Doubles with famous images gives a universality to the photos while putting something that's been seen a million times in a new light.
Paris is such a beautiful city that it’s hard not to take a ton of photos whenever I go there, but after a while, the 15th picture of the Eiffel Tower starts to look a bit redundant and cliche. So last winter, I decided to try a doubles experiment. The first layer of the roll was taken for the most part in the Musee d’Orsay – famous painting by Van Gogh, Toulouse Lautrec, Cezanne, etc. I also went out and took some of easily recognizable Paris scenes – the Seine, the Eiffel Tower, Notre Dame, the Louvre, etc. Then I rewound the roll and went on a walk, shooting whatever I saw. I loved the results—Cezanne’s fruit in a metro car and the Eiffel Tower in a pastry shop. If you don’t have a doubles partner, just go to a museum or famous site in any city and do a doubles roll with the architect or painter of your choice!!
An astronomer came up with the brilliant idea of recreating the famous Vincent van Gogh masterpiece using some of the best images of celestial wonders taken by the Hubble Space Telescope. Shall we call this a work of "star-ception?"
New York City has long been synonymous to skyscrapers, throngs of people both locals and tourists, neon lights, entertainment, and all things loud and hip. It is, after all, a metropolis, a melting pot of cultures - the city that never sleeps. However, back in the 1960s, Duane Michals was able to capture these photographs of a New York that many people has rarely seen.
Chances are you've seen plenty of color-drenched photographs while browsing through the Photos section. Faces painted blue, pets tinted green, and foliage splashed with pink light. It's called "Colorsplashing," one of Lomography's earliest techniques for giving your shots a quick color boost. We dug through the Lomography archives to revisit "The Chakras of Colorsplashing," a special project created by Lomography and Staple Design six years ago.
Perhaps you’ve already had chance to try light painting, multiple exposures and long exposures with your Lomo’Instant, but what can you experiment with next? Well, that’s exactly the thought I had which led to giving this Tipster a go. I wanted to shoot Lomo’Instant photos which felt a bit “messier” than what I’m usually used to and to use a technique which would open up new possibilities with the kinds of images I could create with my favorite instant camera. Well, here I go!
Scott Brasher is a fashion street photographer based in New York City. His work has been featured on many media outlets while working with brands like Cover Girl, MTV, Reebok, and Target, among many others. But before this, Scott started shooting in the streets of Williamsburg, Brooklyn, capturing its daily urban fashion. Last month, he took the Petzval Lens to the streets of New York to photograph scenes at the famous New York Fashion Week.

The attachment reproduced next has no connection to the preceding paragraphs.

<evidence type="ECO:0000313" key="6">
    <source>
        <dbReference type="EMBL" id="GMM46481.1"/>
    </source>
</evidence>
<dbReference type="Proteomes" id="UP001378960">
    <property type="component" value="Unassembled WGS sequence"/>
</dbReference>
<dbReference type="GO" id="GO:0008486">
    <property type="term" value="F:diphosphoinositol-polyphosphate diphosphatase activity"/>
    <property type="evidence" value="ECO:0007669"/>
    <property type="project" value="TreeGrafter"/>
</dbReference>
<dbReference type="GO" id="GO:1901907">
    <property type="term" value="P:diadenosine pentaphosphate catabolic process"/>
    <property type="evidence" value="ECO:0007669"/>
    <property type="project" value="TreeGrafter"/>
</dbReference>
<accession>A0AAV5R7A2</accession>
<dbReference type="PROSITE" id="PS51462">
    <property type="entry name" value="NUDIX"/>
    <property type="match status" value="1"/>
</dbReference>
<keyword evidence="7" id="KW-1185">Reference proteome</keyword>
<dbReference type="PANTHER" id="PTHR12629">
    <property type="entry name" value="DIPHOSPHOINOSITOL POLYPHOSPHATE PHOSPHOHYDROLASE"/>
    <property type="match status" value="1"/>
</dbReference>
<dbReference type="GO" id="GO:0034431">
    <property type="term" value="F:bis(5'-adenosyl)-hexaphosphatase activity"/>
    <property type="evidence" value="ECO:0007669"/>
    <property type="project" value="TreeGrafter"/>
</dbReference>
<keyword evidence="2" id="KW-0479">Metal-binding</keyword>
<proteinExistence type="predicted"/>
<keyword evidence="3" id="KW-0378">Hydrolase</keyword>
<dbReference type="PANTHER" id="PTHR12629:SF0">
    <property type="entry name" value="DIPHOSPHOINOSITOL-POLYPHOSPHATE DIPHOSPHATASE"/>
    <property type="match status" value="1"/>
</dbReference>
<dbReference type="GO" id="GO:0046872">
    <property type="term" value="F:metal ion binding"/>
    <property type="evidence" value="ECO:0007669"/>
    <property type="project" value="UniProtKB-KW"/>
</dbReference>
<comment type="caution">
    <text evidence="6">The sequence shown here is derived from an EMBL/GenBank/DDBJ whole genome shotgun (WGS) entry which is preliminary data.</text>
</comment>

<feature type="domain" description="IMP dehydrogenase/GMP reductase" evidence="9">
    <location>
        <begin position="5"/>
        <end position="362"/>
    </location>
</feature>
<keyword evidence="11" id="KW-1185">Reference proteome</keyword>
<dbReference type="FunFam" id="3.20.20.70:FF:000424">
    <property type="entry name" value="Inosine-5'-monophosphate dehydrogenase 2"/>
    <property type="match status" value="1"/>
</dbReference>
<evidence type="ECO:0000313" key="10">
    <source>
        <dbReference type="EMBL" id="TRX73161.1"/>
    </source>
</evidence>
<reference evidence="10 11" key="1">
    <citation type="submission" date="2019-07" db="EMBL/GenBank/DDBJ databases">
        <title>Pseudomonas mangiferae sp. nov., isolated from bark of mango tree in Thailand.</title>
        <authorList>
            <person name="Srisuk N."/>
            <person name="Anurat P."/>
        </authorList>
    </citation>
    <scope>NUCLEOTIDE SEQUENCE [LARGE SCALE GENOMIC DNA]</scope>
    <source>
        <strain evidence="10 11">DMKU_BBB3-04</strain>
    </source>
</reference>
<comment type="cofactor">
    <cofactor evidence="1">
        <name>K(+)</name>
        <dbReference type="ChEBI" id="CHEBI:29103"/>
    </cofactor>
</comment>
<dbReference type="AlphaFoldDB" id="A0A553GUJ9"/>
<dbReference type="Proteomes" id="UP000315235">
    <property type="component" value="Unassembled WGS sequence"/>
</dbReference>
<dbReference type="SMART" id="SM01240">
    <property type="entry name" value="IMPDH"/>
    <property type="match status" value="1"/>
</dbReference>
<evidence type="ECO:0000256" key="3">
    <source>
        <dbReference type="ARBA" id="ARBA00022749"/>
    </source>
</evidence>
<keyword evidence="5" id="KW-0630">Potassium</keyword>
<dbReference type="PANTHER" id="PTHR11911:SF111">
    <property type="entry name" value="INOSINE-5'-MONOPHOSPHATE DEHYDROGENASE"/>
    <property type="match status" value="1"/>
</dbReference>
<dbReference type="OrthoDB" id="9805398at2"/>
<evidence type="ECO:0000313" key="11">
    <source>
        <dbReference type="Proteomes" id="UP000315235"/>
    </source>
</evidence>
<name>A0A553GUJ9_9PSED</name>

Ever wondered about those cool photos with overlapping images? Those are Multiple Exposures, and if you're curious about how to do this technique, look no further. We have prepared a guide that gives you all the information that you need!
The brazilian summer inspired camera is now at 20% off! You can now celebrate life in full color and treasure every culture in a snap! This summer is no exception; make sure you’re prepared to capture all the sporty action with the Fisheye No.2 Brazilian Summer Camera!
There are so many exciting things you can do with the Lomo'instant camera, it's hard to know where to start. We've been giving this lovable Lomo camera the full test drive so that you can experience the full potential of this camera in an instant! Here are some top tips on shooting graffiti and doubles with our UK intern Adriana Brioso.
There are so many exciting things you can do with the Lomo'instant camera it's hard to know where to start! We've been giving this lovable Lomo camera the full test drive so that you can experience the full potential of this camera in an instant! Here are some top tips on shooting graffiti and doubles with Hannah Brown.
There’s something about New York that attracts people, something that makes both visitors from the most bucolic places and tourists from the most cosmopolitan of cities fall in love. Countless movies and television programs have been filmed in New York, and so many songs have been written in reminiscence of the place. It’s not just the Empire State Building, Times Square or Broadway; there’s something special about the streets and the people who walk on them that make spectators stop, look, and listen.